By Cindy A. Morales Castillo, EL ESPECTADOR, June 12, 2024

(Translated by Eunice Gibson, CSN Volunteer Translator)

The threats against their leaders started months ago, but they have sharpened in recent weeks. The multinational, Chiquita Brands, which this week was found guilty of financing paramilitary operations in the ‘90’s, has operated in this area.

The declaration that the Peace Community of San José de Apartadó made 27 years ago to stay neutral in the conflict that the country was living through after two vicious massacres that almost turned them into a ghost community seems to have lost its effects according to the armed groups.

This week new threats against the leaders of these people, who are located in a rural part of Urabá in Antioquia, have one again set off alarms about the increasing control by the Clan del Golfo in this area, and have also revived the ghosts of the paramilitaries that have ravaged this part of the country.

It’s not just paradoxical, but also a symptom of the recycling of the violence in this region where these acts of violence are taking place in the same week in which a court in Florida found the multinational Chiquita Brands guilty of financing paramilitary groups in Colombia in the ‘90’s, right here in this part of Urabá.

In fact, several of the residents here told Colombia+20 that the court decision in the United States is a “recognition of all the complaints we’ve been making here for years.”

Although the harassment against the people here started around the end of December, the high point of the conflict was evidenced a few months ago after the murders last March 19 of Nallely Sepúlveda and her brother-in-law Édinson David, 14 years old, the wife and brother of the Community’s humanitarian coordinator.

A person close to the Community who, for reasons of security did not want to reveal their name, told Colombia+20 that, although the lives of several of the group’s leaders are at risk, Germán Graciano, their legal representative, is particularly in the sights of the Clan del Golfo.

On their web page, the Peace Community of San José de Apartadó has published lengthy messages detailing the violent acts that have taken place between April and May. That includes telephone calls with threats to kill Graciano, unlawful detainers, theft of farm machinery, killing their animals, and alleged acts of spying carried out by people who identify themselves as paramilitaries. There are also complaints of illegal forced registration and bad acts by staff of the Attorney General’s Office.

“Their desire to exterminate our way of life is without any limits. They threaten us; they destroy our plantings and our harvests, our fences and our gates; they announce that we have only three choices: bow down to their will, go to prison, or be murdered. Our choices will always be for living and we will never refuse to protect that choice,” says one of the entries on their web page.

According to the residents’ complaints, in mid-April there was a meeting called by the paramilitaries for leaders of Community Action Boards in the District (corregimiento) of San José de Apartadó. The Community says that at this meeting, a man who identified himself as Mateo said that they would be exterminating the Community. “He made an announcement of the extermination of our Peace Community (. . .) and they were going to eliminate Germán Graciano first of all, as well as his family circle,” they recounted.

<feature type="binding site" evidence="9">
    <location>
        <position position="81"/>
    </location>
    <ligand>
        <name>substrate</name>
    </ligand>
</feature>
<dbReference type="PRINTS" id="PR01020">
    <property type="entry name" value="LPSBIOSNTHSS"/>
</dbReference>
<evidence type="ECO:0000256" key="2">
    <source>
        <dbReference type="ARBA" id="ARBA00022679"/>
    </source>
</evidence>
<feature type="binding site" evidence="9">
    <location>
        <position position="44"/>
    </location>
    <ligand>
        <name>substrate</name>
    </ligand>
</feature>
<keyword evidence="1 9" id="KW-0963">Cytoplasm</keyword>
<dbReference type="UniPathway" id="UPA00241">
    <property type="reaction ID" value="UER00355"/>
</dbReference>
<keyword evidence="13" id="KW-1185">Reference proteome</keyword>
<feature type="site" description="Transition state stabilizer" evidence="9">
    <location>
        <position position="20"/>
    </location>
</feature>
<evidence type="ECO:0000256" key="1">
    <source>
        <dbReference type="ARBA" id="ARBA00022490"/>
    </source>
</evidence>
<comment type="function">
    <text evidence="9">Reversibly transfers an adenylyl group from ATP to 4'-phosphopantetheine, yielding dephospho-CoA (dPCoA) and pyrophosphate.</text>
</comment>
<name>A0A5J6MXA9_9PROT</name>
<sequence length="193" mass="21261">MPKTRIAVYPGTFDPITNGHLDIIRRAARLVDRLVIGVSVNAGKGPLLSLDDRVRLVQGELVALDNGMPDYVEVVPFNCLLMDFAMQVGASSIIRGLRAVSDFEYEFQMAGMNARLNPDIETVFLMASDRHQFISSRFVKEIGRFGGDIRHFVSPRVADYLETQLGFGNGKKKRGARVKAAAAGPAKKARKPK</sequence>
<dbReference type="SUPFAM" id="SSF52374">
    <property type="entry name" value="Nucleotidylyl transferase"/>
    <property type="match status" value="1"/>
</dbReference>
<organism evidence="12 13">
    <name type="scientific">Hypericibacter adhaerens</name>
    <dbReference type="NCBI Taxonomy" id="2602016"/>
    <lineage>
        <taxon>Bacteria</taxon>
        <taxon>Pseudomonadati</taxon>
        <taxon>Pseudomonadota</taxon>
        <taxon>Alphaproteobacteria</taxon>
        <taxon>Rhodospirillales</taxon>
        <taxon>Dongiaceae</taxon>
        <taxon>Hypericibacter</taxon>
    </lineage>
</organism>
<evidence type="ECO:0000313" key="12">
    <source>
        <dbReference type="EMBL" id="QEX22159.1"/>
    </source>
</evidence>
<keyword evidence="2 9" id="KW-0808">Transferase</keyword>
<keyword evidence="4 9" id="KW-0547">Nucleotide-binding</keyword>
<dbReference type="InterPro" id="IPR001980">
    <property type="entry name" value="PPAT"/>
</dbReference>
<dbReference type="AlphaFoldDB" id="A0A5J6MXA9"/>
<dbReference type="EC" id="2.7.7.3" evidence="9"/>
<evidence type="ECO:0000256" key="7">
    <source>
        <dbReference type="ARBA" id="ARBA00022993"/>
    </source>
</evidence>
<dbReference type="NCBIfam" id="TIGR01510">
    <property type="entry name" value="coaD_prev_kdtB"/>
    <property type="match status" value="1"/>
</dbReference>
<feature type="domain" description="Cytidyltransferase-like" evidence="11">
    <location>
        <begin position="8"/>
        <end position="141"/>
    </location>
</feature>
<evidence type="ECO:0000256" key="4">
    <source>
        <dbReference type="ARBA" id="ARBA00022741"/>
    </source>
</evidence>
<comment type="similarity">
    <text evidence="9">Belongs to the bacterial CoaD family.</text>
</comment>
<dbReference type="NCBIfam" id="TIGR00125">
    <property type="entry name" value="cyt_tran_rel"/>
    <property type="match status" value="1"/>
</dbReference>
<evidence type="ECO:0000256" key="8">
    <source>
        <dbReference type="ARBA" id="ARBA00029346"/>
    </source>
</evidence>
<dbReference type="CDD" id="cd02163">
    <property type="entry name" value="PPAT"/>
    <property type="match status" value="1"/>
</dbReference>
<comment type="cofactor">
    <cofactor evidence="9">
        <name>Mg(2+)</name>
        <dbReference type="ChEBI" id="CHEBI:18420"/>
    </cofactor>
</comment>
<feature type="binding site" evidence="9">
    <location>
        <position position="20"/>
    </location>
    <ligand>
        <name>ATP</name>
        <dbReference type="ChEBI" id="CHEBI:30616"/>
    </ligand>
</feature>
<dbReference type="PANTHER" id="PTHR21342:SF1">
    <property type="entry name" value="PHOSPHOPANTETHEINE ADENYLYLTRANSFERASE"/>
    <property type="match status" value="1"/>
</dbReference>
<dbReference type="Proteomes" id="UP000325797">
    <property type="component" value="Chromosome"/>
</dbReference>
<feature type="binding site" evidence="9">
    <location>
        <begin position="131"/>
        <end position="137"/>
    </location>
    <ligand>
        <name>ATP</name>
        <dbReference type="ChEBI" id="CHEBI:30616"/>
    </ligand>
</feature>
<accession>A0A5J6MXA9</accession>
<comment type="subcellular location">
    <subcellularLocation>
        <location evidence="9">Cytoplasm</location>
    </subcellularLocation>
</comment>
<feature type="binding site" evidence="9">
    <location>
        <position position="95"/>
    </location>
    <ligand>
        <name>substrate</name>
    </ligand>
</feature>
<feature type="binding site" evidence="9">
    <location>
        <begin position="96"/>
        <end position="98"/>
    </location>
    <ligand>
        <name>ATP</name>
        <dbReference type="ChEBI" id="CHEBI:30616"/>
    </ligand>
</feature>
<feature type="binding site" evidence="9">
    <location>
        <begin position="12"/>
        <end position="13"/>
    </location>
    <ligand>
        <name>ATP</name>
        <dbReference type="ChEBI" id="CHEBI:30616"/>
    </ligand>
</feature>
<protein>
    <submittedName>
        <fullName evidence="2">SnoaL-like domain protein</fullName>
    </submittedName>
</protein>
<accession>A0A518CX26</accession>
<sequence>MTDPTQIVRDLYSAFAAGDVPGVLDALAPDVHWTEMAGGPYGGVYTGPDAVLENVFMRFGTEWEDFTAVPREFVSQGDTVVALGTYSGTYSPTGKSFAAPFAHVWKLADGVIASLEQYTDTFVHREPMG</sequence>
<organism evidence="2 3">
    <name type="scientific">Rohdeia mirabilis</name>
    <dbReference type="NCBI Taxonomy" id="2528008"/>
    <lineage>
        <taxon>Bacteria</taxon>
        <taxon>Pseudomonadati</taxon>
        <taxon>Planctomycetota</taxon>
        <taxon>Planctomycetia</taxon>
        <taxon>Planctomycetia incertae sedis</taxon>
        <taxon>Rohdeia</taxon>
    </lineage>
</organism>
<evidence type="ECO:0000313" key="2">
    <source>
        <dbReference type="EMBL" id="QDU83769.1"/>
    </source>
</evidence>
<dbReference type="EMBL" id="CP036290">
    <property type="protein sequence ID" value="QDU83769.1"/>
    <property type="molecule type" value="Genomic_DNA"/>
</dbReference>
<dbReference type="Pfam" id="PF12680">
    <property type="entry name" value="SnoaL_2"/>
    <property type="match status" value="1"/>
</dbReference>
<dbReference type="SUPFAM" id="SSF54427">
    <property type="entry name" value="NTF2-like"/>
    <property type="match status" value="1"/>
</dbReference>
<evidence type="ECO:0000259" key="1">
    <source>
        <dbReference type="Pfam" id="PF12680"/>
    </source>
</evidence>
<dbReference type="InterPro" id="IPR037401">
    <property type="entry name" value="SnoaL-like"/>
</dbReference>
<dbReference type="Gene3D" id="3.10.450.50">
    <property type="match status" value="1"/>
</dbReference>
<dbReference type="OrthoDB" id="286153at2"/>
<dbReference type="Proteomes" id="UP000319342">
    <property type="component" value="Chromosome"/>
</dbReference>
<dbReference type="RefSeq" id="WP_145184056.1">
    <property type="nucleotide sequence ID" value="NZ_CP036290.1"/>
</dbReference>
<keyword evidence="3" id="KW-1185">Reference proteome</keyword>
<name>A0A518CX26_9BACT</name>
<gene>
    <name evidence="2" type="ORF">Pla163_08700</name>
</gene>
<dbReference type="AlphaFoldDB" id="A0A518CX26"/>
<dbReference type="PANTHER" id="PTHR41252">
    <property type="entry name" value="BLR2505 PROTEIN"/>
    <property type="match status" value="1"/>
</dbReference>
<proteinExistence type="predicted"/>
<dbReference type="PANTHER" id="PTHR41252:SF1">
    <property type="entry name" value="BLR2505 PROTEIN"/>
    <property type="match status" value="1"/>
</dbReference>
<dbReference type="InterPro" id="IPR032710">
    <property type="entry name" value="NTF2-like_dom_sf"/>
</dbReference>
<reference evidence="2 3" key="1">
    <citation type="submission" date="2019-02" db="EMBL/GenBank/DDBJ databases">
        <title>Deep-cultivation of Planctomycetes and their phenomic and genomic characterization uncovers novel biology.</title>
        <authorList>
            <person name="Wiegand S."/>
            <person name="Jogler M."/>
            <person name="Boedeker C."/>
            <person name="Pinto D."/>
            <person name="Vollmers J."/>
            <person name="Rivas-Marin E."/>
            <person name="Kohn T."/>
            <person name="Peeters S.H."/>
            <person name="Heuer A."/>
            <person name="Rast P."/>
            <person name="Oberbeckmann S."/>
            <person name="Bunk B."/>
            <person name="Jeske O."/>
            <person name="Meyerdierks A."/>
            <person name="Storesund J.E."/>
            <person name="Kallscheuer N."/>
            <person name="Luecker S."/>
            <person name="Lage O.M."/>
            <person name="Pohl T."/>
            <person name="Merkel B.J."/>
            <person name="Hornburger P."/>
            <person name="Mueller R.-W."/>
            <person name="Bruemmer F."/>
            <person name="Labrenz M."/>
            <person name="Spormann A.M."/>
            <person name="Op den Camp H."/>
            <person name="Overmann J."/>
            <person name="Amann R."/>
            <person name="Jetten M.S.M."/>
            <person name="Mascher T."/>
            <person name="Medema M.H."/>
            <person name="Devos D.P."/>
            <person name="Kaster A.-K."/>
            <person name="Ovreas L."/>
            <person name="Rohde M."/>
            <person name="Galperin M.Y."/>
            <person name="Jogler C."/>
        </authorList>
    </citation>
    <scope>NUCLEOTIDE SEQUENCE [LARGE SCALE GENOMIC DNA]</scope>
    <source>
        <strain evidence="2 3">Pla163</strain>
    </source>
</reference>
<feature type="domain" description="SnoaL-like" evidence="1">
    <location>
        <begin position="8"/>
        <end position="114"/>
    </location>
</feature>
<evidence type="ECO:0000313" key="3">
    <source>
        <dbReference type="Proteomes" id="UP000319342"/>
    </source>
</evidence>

In a conversation with this newspaper, Graciano noted that this threat is just one of the ways the armed groups have used to destroy the unity of the residents. “Add to that the killing of the animals. They send messages saying they didn’t do it, just to make us fight and argue among ourselves. They’ve even co-opted members of the Community Action Boards to organize campaigns against our Community, using people that don’t live here to rupture our social fabric,” he says.

For Graciano, some of the reasons for these events seem to be just like what was going on with the Chiquita Brands banana company. “Things have changed, but many things not so much. The only thing the Community does is protect its land and the way we live on it, and that’s why they want to finish us off and kill us. That court decision uncorked this smelly pot with the banana company in Urabá, and you know that those business leaders are still here. There are economic and business interests in the Port of Antioquia. What we are doing here is exercising our authority and our autonomy to support our rights to our land, but that’s not what a lot of people want; so the armed groups, some authorities, they want to kill us,” he insisted.

Just a few days ago, the UN Office of Human Rights in Colombia once again issued a warning about the threats against the leaders of the Peace Community in Apartadó. “We condemn and we express our concern about the threats against the Peace Community of San José de Apartadó,” the Office published in its X account (formerly Twitter).

Besides that, the Director of Human Rights in the Interior Ministry, Franklin Castañeda, went out to the Community this week in order to, as he put it on his X account, “follow up on the agreements we made last March” when the double murder took place.

Nevertheless, Graciano says that the Peace Community doesn’t expect anything to come from that meeting, and that they don’t want anything from the government. “We don’t want money or anything. We want justice and that they allow us to live; we want to preserve our lives. We don’t ask for anything more.”

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